women reached through WORTH
countries where Pact has implemented WORTH
WORTH is an award-winning micro-banking program that empowers women to lift themselves and each other out of poverty.
WORTH’s unique model brings women and older girls together in groups of 20 to 25 to save money, access credit and start small businesses.
Unlike micro-lending and many other development programs, WORTH provides no capital or seed money; the only materials groups receive are notebooks for recordkeeping and lock-boxes for storing their savings and ledgers. Members are required to make small savings deposits at weekly meetings, and when groups’ funds grow large enough, members may begin taking loans, which they use to start small businesses.
Groups elect officers, receive literacy and numeracy training, and learn the fundamentals of running a small business. With time, they receive additional training tailored to their needs. Women who grow and sell vegetables, for example, learn about pest management and crop rotation to boost their production.
For many members, the knowledge and income they gain are life-changing. WORTH also builds women’s confidence and social support networks. Many go on to become activists and leaders in their communities and take bigger roles in household decision-making. For their children, WORTH often means better nutrition, health care and education.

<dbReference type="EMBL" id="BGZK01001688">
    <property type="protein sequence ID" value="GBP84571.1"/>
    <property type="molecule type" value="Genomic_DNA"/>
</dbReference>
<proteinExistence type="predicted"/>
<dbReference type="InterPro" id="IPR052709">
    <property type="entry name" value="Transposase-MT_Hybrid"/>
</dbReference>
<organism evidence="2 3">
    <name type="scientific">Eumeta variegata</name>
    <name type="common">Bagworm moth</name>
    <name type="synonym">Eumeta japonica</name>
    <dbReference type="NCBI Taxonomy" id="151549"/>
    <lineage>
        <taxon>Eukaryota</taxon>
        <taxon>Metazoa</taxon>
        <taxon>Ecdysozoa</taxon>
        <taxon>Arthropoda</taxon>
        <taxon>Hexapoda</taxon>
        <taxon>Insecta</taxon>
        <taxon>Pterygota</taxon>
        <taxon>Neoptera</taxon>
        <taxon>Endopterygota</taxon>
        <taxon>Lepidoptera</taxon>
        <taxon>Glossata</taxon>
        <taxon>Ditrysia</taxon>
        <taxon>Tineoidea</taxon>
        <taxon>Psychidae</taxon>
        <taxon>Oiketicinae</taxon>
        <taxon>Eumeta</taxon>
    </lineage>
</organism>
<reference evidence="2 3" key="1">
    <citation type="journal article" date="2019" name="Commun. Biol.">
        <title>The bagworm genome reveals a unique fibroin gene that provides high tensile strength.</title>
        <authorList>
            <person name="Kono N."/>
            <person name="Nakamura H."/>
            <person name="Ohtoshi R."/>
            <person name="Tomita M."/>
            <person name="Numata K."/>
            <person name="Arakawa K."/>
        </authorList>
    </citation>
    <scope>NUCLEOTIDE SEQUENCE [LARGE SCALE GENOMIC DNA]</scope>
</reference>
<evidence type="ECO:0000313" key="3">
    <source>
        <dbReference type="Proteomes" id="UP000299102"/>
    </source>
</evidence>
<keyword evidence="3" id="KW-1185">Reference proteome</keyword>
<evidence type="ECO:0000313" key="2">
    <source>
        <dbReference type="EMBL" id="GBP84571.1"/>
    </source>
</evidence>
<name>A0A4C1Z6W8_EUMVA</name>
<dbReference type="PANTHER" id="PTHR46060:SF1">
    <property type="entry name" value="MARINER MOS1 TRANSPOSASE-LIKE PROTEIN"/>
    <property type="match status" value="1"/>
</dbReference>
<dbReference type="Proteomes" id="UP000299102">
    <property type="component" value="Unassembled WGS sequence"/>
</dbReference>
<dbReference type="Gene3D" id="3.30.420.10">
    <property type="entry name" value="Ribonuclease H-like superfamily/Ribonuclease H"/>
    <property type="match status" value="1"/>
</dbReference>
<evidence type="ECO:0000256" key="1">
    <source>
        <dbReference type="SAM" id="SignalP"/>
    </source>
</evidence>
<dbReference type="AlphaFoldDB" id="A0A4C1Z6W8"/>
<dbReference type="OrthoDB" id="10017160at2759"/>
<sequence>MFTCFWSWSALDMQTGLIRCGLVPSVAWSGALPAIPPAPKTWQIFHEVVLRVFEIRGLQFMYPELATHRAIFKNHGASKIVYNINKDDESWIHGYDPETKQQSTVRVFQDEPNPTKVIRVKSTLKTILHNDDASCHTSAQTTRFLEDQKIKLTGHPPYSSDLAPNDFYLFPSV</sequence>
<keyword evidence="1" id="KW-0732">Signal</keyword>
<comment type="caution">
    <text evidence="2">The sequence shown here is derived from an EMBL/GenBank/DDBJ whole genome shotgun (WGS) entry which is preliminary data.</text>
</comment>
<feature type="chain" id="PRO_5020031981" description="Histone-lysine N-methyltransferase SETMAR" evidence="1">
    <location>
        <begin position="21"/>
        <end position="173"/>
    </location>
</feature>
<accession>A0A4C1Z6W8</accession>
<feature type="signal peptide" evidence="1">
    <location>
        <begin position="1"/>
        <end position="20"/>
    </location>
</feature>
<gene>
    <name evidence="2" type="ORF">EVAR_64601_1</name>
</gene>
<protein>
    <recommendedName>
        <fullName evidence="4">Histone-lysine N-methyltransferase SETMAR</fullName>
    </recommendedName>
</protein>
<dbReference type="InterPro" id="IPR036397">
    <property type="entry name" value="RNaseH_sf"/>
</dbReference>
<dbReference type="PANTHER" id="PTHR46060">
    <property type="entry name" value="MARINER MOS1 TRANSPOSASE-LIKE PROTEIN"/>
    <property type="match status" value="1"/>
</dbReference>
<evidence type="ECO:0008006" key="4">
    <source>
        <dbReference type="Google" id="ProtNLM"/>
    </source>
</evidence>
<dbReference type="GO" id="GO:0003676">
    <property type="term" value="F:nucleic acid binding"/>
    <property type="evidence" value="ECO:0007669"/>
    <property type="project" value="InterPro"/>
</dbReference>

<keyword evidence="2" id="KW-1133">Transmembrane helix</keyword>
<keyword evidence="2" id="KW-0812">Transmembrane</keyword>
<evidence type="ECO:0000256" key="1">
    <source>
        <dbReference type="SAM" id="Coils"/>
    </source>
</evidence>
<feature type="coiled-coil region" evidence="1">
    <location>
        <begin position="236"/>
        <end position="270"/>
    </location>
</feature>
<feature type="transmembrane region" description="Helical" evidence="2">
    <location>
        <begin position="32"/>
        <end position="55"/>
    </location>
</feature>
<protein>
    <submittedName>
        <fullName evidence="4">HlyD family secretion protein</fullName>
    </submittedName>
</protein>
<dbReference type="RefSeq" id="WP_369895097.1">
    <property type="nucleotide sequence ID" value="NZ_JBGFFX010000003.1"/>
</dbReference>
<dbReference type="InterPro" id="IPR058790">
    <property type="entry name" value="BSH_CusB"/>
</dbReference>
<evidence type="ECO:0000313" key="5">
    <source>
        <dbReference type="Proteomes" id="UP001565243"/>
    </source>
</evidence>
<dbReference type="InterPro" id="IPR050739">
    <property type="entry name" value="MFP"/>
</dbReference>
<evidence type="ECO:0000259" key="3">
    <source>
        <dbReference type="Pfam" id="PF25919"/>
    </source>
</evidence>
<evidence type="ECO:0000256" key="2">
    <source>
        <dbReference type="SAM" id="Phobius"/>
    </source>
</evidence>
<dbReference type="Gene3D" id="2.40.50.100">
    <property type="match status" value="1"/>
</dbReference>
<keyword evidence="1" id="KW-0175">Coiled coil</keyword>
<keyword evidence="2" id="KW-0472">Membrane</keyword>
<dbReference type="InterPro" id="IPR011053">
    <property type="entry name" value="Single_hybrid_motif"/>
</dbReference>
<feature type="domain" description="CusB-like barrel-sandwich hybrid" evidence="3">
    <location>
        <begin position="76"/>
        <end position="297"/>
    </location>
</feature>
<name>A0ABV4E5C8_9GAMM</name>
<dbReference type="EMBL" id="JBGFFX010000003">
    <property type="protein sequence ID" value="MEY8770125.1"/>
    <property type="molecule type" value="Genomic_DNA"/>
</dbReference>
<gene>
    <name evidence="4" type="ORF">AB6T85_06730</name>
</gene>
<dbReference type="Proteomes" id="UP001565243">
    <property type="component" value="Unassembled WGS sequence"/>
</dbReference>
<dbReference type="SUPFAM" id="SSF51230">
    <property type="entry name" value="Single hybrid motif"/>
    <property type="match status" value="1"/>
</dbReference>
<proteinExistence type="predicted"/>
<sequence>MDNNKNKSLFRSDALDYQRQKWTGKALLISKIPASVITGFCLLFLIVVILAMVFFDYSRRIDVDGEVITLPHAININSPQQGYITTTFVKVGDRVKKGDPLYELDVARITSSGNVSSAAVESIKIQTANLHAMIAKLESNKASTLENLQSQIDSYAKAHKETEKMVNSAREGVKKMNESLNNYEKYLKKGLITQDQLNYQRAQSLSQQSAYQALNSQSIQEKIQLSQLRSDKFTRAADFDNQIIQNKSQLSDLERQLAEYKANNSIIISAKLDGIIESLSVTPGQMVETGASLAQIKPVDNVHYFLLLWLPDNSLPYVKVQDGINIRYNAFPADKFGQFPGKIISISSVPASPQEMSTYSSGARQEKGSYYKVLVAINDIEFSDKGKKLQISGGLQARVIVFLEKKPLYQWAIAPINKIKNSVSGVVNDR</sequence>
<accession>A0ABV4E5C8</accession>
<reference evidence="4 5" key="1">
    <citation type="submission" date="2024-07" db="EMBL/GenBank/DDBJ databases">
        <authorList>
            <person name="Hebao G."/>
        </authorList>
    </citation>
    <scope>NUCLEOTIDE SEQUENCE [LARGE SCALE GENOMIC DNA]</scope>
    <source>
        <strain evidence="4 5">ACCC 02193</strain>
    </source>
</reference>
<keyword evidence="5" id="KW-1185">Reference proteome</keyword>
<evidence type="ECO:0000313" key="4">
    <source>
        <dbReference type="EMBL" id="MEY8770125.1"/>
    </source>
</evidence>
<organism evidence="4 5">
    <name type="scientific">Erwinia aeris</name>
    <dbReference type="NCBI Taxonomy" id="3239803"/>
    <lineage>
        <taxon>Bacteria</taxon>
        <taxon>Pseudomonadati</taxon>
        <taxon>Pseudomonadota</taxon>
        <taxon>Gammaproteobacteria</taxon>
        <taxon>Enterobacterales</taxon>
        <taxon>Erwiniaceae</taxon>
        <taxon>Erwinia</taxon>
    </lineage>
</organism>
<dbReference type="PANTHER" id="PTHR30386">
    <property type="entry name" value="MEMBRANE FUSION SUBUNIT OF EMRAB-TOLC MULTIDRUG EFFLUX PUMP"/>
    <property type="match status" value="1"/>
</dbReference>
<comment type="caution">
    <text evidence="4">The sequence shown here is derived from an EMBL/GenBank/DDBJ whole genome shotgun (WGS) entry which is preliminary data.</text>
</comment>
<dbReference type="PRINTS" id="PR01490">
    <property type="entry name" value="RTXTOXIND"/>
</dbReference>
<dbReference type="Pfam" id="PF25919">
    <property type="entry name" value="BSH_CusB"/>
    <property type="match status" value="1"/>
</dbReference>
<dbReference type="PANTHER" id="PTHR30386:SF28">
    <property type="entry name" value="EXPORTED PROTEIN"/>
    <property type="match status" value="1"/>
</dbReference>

Since Pact began using WORTH in the mid 1990s, the program has reached hundreds of thousands of women in more than a dozen countries across Africa and Asia.
WORTH now serves as a critical piece of Pact’s integrated approach to development. It has been used as a platform to boost women’s involvement in local governance, to lift people with HIV out of poverty, and to spread important information about health, nutrition and sanitation.
Once groups have built a foundation, many continue for years after Pact’s support ends — a testament to WORTH’s sustainability. Some have helped start entirely new groups, training them on their own.
Learn more about WORTH here.